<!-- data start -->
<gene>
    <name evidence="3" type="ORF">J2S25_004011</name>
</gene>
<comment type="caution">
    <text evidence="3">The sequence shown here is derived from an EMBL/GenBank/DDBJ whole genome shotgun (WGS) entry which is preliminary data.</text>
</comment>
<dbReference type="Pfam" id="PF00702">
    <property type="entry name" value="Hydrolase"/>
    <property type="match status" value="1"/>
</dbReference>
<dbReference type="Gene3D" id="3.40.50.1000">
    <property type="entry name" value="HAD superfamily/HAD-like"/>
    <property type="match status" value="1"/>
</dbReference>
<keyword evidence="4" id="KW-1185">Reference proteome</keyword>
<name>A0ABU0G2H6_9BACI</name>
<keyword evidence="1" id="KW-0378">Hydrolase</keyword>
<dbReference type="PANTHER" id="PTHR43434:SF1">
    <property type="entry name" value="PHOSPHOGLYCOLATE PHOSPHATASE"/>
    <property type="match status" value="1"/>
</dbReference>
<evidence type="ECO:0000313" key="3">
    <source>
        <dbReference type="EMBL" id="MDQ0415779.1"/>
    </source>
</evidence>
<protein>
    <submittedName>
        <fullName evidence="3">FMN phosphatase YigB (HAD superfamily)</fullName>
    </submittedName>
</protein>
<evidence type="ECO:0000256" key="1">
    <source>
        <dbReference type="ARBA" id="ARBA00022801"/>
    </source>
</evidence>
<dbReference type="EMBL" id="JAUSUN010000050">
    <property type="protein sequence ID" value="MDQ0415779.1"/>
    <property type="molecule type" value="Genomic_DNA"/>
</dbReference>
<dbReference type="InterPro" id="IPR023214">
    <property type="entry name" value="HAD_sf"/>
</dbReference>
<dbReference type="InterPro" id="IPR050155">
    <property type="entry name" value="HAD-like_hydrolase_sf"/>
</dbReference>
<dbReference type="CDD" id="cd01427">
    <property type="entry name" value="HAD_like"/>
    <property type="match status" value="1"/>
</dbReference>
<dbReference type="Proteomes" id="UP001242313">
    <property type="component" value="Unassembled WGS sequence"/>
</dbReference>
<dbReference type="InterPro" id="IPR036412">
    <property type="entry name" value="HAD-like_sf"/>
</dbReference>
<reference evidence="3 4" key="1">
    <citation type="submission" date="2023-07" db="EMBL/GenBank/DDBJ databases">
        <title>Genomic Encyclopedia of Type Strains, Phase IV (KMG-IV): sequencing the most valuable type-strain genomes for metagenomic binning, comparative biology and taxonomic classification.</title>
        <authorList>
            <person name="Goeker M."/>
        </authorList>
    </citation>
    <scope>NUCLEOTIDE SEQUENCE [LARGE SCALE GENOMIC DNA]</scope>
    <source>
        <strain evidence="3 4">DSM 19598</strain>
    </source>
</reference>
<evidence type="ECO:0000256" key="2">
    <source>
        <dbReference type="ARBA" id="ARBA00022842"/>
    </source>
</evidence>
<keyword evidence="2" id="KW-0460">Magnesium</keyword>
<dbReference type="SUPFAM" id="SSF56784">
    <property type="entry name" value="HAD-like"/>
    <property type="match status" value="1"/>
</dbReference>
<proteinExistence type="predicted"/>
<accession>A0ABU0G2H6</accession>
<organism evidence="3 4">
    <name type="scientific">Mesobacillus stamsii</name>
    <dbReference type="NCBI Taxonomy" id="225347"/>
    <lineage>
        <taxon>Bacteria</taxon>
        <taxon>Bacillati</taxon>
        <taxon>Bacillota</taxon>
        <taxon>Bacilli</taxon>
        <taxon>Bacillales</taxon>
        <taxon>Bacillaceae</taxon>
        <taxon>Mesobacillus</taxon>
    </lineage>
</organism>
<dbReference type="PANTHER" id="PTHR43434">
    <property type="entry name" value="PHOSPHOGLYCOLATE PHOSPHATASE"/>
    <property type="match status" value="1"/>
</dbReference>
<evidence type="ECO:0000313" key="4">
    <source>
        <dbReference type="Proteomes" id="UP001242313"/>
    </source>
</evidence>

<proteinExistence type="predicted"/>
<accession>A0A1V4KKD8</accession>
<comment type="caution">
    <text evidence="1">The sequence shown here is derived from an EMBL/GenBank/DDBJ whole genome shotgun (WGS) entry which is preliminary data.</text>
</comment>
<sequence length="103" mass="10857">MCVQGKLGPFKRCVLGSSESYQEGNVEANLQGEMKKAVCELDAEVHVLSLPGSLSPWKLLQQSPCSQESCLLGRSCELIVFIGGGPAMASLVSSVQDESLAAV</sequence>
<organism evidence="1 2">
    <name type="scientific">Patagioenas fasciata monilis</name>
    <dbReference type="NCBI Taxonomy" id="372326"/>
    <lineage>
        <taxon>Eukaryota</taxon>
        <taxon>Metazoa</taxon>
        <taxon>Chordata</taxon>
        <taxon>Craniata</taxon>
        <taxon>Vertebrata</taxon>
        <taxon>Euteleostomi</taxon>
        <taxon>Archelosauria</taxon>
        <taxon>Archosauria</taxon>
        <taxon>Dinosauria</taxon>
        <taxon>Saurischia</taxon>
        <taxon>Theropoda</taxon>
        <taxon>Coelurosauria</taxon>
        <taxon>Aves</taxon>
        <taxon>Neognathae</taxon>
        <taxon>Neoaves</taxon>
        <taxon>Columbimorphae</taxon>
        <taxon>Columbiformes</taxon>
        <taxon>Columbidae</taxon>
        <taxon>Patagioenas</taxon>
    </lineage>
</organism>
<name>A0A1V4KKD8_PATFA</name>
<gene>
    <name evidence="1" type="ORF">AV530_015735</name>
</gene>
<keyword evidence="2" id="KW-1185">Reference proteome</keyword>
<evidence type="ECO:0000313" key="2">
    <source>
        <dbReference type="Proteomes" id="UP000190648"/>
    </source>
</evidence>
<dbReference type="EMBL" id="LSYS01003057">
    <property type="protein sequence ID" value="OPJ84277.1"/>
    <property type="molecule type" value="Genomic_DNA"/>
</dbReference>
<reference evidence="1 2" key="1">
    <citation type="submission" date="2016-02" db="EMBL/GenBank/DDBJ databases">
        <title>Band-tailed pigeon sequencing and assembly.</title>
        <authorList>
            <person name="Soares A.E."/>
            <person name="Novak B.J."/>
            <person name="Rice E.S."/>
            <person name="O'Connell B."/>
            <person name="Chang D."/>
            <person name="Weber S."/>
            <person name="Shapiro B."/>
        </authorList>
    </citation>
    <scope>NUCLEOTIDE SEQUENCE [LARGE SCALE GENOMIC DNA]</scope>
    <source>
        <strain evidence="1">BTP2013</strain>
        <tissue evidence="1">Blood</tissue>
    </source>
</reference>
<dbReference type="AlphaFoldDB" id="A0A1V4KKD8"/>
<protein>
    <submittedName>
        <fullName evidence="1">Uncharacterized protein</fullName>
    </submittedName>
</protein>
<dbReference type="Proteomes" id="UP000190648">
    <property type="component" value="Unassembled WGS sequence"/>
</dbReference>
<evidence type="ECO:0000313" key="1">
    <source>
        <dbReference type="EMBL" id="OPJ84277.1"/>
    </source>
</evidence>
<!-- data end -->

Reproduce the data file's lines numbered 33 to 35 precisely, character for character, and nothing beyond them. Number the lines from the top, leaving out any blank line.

    <source>
        <dbReference type="ARBA" id="ARBA00022801"/>
    </source>